Munson Medical Center did itself no favors by withholding — for more than two years — the fact that former president and CEO K. Douglas Deck was paid more than $362,000 in severance pay and a $150,000 bonus when he suddenly resigned in early 2010 amid merger talks with Spectrum Health Systems.
In fact, Deck's severance, bonus, base pay and other perks in 2010 amounted to more than $1.65 million, including about $778,000 in accumulated retirement benefits, even though he left the hospital effective May 5, 2010.
Deck's unexpected departure came amid merger/alliance/partnership talks between Munson and Spectrum Health of Grand Rapids. Munson board members said Deck had decided to leave, but they would not discuss or confirm at the time that Deck received a severance package. Deck also declined comment.
Munson finally confirmed the severance payment last week because the financial information had to be included in its latest tax returns, which are public information because of its nonprofit status.
Deck had been the lead man for the proposed merger with Spectrum, but he was one of the few people in town who seemed to like the idea. It had little community support and a lot of people, including some Munson corporate board members, were openly critical. Some saw it as an effort to turn Munson into Spectrum North and wondered about Deck's advocacy.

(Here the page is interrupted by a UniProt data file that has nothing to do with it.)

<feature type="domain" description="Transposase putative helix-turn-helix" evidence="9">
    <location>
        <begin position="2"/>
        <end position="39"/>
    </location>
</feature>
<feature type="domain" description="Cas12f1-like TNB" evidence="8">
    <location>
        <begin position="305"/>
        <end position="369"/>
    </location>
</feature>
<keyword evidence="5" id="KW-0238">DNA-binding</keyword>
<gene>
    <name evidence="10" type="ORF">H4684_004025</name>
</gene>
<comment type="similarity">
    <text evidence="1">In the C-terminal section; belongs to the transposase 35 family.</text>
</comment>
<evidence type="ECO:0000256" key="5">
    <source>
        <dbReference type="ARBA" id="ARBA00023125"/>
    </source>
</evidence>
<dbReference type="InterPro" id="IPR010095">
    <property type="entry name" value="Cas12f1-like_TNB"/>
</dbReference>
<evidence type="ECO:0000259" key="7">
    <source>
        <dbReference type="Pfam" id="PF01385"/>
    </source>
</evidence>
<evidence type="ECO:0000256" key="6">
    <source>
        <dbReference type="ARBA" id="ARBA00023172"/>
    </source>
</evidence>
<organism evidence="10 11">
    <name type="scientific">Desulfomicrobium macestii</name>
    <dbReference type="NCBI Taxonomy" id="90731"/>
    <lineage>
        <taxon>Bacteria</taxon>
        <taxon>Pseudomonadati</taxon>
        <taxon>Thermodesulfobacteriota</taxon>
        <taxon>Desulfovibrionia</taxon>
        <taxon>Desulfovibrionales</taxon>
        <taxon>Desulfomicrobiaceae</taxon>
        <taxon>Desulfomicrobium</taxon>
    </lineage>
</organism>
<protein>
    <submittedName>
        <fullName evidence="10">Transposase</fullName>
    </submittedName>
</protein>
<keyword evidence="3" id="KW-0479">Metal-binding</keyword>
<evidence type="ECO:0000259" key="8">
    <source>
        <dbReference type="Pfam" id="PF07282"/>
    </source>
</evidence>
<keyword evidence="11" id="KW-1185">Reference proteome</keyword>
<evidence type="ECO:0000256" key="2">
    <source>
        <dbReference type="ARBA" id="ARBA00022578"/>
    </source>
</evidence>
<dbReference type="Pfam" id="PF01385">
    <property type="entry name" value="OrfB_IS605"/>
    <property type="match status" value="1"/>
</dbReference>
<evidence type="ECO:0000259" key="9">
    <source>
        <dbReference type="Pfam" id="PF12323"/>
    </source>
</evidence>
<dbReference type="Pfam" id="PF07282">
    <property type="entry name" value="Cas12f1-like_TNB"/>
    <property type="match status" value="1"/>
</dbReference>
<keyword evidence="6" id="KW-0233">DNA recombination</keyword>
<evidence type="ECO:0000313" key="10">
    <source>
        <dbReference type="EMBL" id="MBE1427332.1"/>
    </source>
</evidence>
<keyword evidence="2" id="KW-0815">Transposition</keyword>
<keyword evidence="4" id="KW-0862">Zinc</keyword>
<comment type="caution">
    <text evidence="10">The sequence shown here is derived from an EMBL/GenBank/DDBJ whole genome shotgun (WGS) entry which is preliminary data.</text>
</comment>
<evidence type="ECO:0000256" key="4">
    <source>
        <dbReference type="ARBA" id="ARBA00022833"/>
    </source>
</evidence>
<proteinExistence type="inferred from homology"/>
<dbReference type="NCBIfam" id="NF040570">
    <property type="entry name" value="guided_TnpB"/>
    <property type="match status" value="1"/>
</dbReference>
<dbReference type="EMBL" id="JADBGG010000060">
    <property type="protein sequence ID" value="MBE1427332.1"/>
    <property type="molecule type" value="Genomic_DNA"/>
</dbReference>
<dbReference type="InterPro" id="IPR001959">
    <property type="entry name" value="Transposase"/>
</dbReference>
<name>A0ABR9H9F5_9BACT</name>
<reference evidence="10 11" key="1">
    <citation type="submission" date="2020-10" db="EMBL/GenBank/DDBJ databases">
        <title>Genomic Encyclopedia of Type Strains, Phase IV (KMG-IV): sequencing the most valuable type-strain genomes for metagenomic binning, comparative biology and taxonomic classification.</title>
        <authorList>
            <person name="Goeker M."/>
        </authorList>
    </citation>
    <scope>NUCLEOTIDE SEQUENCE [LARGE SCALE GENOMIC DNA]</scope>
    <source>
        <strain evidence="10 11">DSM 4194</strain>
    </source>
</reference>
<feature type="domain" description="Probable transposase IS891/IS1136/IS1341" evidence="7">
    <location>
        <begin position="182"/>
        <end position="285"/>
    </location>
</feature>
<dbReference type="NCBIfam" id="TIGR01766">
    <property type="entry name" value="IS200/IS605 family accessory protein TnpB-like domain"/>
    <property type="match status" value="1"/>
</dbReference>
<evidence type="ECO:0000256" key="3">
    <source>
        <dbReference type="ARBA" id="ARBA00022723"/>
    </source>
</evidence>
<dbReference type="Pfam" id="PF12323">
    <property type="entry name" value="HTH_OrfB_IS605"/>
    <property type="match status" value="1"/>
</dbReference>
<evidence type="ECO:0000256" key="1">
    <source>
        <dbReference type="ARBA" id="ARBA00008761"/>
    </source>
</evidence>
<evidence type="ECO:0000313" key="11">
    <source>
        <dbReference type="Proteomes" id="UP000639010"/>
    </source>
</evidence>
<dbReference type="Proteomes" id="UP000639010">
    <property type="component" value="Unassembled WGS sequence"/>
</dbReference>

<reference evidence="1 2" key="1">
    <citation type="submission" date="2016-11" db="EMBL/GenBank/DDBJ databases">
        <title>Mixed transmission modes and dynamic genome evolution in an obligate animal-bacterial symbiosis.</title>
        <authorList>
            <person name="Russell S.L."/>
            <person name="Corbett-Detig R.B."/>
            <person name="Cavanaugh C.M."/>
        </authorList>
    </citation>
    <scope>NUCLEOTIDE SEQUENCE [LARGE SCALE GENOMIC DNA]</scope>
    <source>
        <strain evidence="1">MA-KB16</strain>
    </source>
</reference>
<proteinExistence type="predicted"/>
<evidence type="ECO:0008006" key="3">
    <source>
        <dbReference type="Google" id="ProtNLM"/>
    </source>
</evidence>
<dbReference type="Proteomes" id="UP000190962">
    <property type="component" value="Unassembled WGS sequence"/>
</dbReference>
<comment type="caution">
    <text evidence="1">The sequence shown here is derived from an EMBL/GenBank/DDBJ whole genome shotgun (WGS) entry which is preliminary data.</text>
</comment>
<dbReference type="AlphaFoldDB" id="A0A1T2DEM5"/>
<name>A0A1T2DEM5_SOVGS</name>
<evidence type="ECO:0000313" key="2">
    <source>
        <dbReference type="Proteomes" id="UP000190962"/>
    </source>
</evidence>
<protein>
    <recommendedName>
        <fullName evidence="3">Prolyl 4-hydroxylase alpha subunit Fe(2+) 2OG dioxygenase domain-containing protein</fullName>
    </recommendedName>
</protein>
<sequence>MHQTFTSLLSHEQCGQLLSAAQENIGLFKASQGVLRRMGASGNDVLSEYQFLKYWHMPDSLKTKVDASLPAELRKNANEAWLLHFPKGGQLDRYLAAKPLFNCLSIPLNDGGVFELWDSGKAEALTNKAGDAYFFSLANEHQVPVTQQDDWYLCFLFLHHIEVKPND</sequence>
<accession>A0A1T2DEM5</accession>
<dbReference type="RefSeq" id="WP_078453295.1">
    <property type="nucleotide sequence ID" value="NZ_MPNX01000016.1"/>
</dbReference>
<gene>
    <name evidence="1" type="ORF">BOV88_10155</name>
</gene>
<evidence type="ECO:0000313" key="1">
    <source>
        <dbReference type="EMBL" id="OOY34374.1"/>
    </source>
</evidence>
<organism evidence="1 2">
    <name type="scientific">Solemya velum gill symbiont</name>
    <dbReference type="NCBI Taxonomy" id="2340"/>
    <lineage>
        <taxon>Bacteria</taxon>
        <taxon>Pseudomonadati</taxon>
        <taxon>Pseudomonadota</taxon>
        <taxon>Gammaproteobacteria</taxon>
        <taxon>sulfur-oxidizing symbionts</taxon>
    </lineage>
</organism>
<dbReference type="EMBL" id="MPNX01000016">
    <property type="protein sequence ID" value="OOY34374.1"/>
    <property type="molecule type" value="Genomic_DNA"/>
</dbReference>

Soon after he left, Munson Healthcare and his replacement, Ed Ness, said Munson would seek a second opinion on the financials behind the proposal. By September, the deal was dead.
Munson Healthcare board chairman Dan Wolf last week said contracts sometimes include separation pay and declined to comment on Deck's severance or separation.
That may be, but it doesn't sit well with people who pay big bucks to Munson when a non-medical administrator — who was advocating what many thought was a bad deal for the community — walks away with $1.65 million in accrued and severance pay.
Yes, Munson wants top administrative leadership and those people don't come cheap. But this certainly appears to be a case, like so many other instances of CEOs making exorbitant money, where the numbers simply don't add up.
It's a fair question whether Deck's leadership — which was clearly out of step with much of Munson's civilian directors and the community as a whole — was really worth that kind of money.
Munson may have been obligated to pay Deck that much, but it was also obligated to be more candid with its many employees and the community it serves. They deserve better.